When it comes to punctuality, I have long subscribed to the old adage of “Early is on time, on time is late, and late is unacceptable.”
This is often a difficult trait to have, especially in my family. My daughter is always on time for school or work, but apparently uses all of that on-timeness there, as she is constantly the last one ready for any family social event. This is something we should have known would be commonplace when my wife was pregnant some 18 years ago and she went in to be induced in late July. Hey, you know how when women get induced they have a baby shortly thereafter? Yeah, not in this case. Our daughter arrived 11 days later, foreshadowing a lifetime of getting to family events on her time schedule.
Our son is not so much late as indifferent to time. Early. Late. On time. Whatever. As long as there is some time for fishing prior.
My wife is rarely late for anything, but has that knack for getting places just in time, which for someone like me is sooooo much fun. There is a reason the most frequent phrase my wife says to me is “Relax. We’re fine.”
That said, I do understand that there are times when you are late for reasons beyond your control. I’ve had a flat tire on my way to work. I’ve been stopped by a train that, by my estimate, was 800 billion cars long and moving at one foot per hour. And, like everyone, I’ve been derailed by having to rescue a possum.
What, you haven’t?
It happened a few years ago, when I was taking my son to camp. I don’t remember how old he was, but I know he was still young enough to have been in the backseat. I know this because I remember having room in the front for a possum.
We were pulling out of our neighborhood when I saw a guy on the side of the road. He was standing next to a live mammal trap, which held an incredibly unhappy possum. Granted, that adjective is probably unnecessary, as I have met quite a few possums in my day, and I have yet to meet a happy one.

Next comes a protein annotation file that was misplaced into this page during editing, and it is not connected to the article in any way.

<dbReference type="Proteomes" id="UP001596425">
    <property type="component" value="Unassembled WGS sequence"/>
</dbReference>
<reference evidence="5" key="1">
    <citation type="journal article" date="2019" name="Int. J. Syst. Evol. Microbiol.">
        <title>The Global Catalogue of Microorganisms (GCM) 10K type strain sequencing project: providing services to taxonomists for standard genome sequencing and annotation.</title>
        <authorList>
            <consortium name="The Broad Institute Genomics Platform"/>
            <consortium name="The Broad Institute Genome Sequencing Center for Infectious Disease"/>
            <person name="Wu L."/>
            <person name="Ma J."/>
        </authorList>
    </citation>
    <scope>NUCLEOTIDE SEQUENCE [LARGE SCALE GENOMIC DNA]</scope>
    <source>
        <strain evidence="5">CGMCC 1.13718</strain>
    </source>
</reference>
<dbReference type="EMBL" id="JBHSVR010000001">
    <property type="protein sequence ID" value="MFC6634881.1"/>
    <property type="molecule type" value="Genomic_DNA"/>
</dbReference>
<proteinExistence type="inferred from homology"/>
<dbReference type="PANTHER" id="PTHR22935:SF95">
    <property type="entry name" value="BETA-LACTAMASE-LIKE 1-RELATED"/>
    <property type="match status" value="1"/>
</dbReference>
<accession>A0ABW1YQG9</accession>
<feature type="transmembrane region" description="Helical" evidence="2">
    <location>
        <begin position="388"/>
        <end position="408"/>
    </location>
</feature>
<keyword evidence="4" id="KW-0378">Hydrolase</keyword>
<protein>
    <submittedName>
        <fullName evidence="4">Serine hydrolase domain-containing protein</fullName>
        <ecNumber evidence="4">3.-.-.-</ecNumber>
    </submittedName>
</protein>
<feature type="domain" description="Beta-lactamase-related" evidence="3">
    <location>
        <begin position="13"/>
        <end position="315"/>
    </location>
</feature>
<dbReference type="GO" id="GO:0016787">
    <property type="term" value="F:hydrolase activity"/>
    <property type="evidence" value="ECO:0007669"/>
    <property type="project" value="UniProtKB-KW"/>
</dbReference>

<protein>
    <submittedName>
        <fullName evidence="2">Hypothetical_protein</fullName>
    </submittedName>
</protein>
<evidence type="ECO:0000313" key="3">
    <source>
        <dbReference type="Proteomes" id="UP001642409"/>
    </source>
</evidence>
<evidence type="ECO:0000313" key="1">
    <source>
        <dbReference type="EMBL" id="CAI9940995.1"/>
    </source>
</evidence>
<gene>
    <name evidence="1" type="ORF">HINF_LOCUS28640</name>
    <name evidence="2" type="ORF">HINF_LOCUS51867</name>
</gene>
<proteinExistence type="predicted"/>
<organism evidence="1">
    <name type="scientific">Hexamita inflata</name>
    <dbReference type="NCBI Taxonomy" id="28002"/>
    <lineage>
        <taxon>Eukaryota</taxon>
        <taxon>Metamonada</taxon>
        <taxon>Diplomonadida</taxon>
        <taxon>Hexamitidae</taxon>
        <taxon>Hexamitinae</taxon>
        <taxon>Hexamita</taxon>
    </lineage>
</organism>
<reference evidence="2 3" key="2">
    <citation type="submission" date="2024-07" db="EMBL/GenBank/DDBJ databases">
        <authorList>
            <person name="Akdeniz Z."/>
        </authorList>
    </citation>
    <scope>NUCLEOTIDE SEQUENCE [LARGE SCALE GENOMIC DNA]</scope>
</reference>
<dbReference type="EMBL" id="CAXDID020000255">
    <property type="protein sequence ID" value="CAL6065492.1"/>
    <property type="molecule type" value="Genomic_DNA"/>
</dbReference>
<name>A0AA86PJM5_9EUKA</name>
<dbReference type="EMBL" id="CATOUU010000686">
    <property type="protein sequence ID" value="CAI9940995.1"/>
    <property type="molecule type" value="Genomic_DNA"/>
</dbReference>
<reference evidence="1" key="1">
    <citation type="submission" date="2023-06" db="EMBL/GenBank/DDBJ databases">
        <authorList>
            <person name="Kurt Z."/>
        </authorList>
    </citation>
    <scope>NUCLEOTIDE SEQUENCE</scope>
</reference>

I pulled off on the side of the road, and engaged the gentleman. He and the possum were having a disagreement of sorts, and he did not want the possum to have the ability to return to his place. After a brief discussion, I convinced the man to give me custody of the possum, and I agreed to take it and release it far away so the two would never cross paths again.
I went back home and got a pet carrier and in short order had the possum secured and in the front seat. I am fairly certain the man who had trapped the possum has questions about me to this day.
My son and I drove to some remote woods and released the possum. It scampered off into the woods, and, most likely, used its possum-honing skills and made it way back to the nearest highway, as is the possum way.
We were about 30 minutes late to summer camp that day, and my son did get to share a great reason for his late entrance by bouncing in shouting, “WE RESCUED A POSSUM!!!” Granted, several folks did ask what in the world possessed me to pull over and haggle with a stranger over a possum.
And, yes, one of those people was my wife. Granted, she’d have done the same thing. But somehow, she’d have done it, released the possum, and still made it to camp on time.
Mike Gibbons was born and raised in Aiken, S.C. A graduate of the University of Alabama, he now lives in Mt. Pleasant. You can e-mail him at firstname.lastname@example.org or follow him on Twitter @StandardMike or at www.mikeslife.us.